These take time, but homemade samosas are a huge treat. If you aren’t in the mood for an afternoon in the kitchen, the filling for these samosas makes a wonderful and addictive vegetarian curry on it’s own. Serve with a creamy cucumber raita like this one from Epicurious.com, or a spicy coriander paste like this Green Chutney from NoRecipes.com.
For the Filling:
- 1 3/4 pound russet potatoes, peeled and diced small
- 1/4 cup canola oil
- 1 teaspoon brown mustard seeds
- 1/2 teaspoon cumin seeds
- 1/2 teaspoon ground coriander
- 1 1/4 teaspoon garam masala (or substitute curry powder)
- 1/4 teaspoon turmeric
- 1 cup yellow onion, diced small (about 1/2 large onion)
- 1 1/2 to 2 teaspoons fresh ginger, minced or grated
- 2 jalapenos, seeded and minced
- 2 teaspoons kosher salt
- pepper, to taste
- 3/4 cup frozen peas, thawed
- 1 to 1 1/2 tablespoons lemon juice (to taste)
For the Dough:
- 2 cups all purpose flour
- 1 teaspoon salt
- 5 tablespoons canola oil
- 6 to 9 tablespoons warm water
- canola, peanut, or vegetable oil for frying
1. To make the filling: In a medium pot cover the potatoes with cool water and bring to a boil. Reduce heat and let simmer until potatoes are soft but not falling apart. Drain and set aside. Heat oil in a large skillet until hot and shimmery. Add mustard and cumin seeds and let them sizzle for about a minute. Add garam masala, turmeric, onion, ginger, jalapenos and cook until onion is soft and translucent, 2 to 3 minutes.
Add potatoes and sprinkle with salt and pepper. Saute 3 to 5 minutes or until potatoes are very tender– you can add a splash of water if they seem dry. They should be soft and lumpy, but not quite mashed. Add peas and lemon juice. Stir to combine and heat through, and taste and adjust seasonings if necessary.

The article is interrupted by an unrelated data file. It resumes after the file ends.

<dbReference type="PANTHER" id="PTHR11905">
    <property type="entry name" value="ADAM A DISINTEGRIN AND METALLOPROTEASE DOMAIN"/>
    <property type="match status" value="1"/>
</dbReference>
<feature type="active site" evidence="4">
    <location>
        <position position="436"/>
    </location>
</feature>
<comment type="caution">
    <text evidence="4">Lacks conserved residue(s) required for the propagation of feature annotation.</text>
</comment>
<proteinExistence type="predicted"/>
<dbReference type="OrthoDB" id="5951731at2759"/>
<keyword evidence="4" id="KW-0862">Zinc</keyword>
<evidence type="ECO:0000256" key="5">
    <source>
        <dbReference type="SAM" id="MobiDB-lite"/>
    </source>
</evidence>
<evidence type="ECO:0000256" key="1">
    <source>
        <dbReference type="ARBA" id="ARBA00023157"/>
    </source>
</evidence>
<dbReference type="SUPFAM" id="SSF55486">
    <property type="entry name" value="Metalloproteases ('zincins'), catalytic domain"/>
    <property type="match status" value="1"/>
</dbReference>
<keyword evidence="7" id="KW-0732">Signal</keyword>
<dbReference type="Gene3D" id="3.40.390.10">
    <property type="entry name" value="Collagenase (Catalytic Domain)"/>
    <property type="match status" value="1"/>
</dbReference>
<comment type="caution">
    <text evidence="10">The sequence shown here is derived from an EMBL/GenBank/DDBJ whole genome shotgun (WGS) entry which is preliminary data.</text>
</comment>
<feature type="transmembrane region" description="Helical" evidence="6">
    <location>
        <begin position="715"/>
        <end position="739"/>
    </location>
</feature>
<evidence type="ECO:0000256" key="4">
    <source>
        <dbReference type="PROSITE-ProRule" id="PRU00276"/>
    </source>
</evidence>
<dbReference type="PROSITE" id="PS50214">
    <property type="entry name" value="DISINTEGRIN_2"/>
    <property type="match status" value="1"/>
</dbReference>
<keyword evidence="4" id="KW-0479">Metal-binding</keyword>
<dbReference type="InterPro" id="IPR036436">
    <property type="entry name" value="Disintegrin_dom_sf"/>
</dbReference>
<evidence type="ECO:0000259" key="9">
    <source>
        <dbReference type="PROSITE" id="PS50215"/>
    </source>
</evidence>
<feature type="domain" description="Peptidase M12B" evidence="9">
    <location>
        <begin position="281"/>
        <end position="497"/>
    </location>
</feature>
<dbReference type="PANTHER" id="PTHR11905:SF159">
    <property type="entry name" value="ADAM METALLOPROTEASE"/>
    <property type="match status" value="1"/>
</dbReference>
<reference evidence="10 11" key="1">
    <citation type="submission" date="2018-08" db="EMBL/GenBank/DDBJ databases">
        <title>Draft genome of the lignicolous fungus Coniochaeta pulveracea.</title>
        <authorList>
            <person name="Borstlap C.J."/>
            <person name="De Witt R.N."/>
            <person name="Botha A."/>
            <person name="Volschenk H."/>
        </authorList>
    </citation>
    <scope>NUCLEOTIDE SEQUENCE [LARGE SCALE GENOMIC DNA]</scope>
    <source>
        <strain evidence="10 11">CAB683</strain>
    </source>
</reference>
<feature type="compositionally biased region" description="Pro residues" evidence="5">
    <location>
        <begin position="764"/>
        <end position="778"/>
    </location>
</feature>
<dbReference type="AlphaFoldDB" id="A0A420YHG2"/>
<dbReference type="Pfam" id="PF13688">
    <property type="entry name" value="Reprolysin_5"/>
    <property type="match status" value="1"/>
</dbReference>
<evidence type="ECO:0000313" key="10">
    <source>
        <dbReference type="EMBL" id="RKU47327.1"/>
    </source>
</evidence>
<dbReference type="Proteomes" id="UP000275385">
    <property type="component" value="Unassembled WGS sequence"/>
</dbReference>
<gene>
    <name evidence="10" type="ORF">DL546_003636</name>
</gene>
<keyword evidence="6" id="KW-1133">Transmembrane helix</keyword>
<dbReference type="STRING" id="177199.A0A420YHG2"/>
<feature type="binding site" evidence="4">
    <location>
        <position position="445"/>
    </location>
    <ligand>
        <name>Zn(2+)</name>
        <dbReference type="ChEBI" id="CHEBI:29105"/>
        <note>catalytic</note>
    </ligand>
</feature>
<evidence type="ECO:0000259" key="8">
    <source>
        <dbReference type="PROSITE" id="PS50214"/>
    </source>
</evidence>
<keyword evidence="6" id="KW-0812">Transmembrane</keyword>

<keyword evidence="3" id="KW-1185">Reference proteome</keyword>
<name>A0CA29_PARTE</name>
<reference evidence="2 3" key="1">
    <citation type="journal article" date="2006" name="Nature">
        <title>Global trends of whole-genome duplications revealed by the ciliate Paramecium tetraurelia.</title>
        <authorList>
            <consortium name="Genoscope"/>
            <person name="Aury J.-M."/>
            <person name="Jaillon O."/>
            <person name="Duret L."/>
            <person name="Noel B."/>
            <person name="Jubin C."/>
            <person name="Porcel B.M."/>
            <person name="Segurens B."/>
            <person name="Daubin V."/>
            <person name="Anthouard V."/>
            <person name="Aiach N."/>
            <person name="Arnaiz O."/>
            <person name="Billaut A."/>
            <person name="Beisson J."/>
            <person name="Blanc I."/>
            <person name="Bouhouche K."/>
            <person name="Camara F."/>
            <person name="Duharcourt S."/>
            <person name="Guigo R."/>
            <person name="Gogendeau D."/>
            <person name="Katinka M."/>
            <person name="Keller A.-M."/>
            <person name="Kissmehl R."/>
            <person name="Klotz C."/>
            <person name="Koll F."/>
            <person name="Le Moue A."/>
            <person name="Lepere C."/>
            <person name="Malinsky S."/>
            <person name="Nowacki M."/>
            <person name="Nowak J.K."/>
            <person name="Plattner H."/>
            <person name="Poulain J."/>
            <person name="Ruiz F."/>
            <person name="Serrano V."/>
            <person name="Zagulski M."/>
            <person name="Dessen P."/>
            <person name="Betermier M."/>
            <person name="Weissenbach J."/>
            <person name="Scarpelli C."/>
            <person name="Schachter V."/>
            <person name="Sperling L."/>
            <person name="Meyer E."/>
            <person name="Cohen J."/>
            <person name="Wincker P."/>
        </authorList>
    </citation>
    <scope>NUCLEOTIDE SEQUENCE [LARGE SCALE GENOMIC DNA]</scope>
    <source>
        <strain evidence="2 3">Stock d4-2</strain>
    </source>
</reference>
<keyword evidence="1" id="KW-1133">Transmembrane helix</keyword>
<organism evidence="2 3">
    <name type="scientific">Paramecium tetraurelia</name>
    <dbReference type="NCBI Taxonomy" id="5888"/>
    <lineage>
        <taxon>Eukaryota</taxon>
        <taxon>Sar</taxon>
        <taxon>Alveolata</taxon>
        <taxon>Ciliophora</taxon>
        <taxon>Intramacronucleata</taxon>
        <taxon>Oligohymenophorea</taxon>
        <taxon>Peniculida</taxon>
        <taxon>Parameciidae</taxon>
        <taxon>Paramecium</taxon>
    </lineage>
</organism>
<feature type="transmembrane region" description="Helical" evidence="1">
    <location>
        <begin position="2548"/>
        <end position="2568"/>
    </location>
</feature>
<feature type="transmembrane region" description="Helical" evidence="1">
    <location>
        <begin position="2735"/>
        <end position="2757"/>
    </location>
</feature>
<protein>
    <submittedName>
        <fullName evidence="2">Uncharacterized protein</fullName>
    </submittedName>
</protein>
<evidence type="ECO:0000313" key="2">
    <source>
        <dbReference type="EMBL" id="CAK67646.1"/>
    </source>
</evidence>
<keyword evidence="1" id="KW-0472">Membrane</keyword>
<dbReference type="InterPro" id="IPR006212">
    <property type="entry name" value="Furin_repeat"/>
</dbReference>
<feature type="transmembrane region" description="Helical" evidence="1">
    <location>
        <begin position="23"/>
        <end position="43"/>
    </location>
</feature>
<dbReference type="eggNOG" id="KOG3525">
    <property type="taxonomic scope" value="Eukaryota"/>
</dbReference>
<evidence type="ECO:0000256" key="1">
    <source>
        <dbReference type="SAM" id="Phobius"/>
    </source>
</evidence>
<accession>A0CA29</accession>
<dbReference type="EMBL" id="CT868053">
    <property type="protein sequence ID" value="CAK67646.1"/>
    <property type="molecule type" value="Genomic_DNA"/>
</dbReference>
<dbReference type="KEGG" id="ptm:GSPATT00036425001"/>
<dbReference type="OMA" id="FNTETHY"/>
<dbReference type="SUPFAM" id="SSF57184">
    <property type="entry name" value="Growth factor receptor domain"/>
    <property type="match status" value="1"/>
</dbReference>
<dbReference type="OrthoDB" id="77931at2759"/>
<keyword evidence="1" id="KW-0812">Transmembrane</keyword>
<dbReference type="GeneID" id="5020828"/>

The filling should be robust in flavor, and hard to stop eating. Remove from heat and let cool while you prepare the dough.
2. To make the dough: In a medium mixing bowl combine flour and salt and give it a quick stir with your fingers to combine. Add oil and 6 tablespoons warm water, and mix with your hands to form a ball of dough. Add more water if needed (up to 3 additional tablespoons). Knead dough on a clean, unfloured surface, 2 to 3 minutes or until smooth. Form into a flat disc, about 6 inches in diameter, and wrap in plastic. Let rest on counter for 20 minutes, or refrigerate for up to 1 day.
3. To fill the samosas: Cut the dough disc into 12 equal wedges, like a pizza, and keep covered in plastic.
Have a small bowl of warm water handy for sealing the samosas. Working with one dough wedge at a time, roll into a ball using the palms of your hands. On a clean and dry work surface, use a rolling pin to roll into a flat 6-inch round. Try to keep the circle as round as possible when rolling. Cut the round into 2 equal half-circles. Working with one of the halves, fold the flat edge over from the center point to form a cone.
Dab some water on one side of the seam, and overlap the dough. Gently pinch the seam to make sure a good seal is formed, so your samosas don’t burst open in the fryer. Hold the cone in one hand as you would an ice cream cone, and stuff about 2 tablespoons of filling into the cone, pressing gently to stuff in the filling.
Fold over the top edges at the opening of the cone, overlapping the dough and using a dab of water to seal. Genty press the seam to form a good seal.
Repeat until all samosas are filled.
4. To fry the samosas: Heat about 4 inches of oil in a deep fryer or heavy pot, to 375 degrees. Fry the samosas in batches of 3 to 5 depending on the size of your pan– don’t overcrowd. Fry 3 to 5 minutes or until golden brown. Hold in a warm oven until all samosas are ready to serve. Serve hot with a coriander chutney or cucumber yogurt raita (see recipe links above).
To freeze samosas: Fry as directed, but just until pale golden. Cool and store in freezer bags. Reheat frozen samosas on a baking sheet, at 375 degrees F for 20 minutes or until heated through.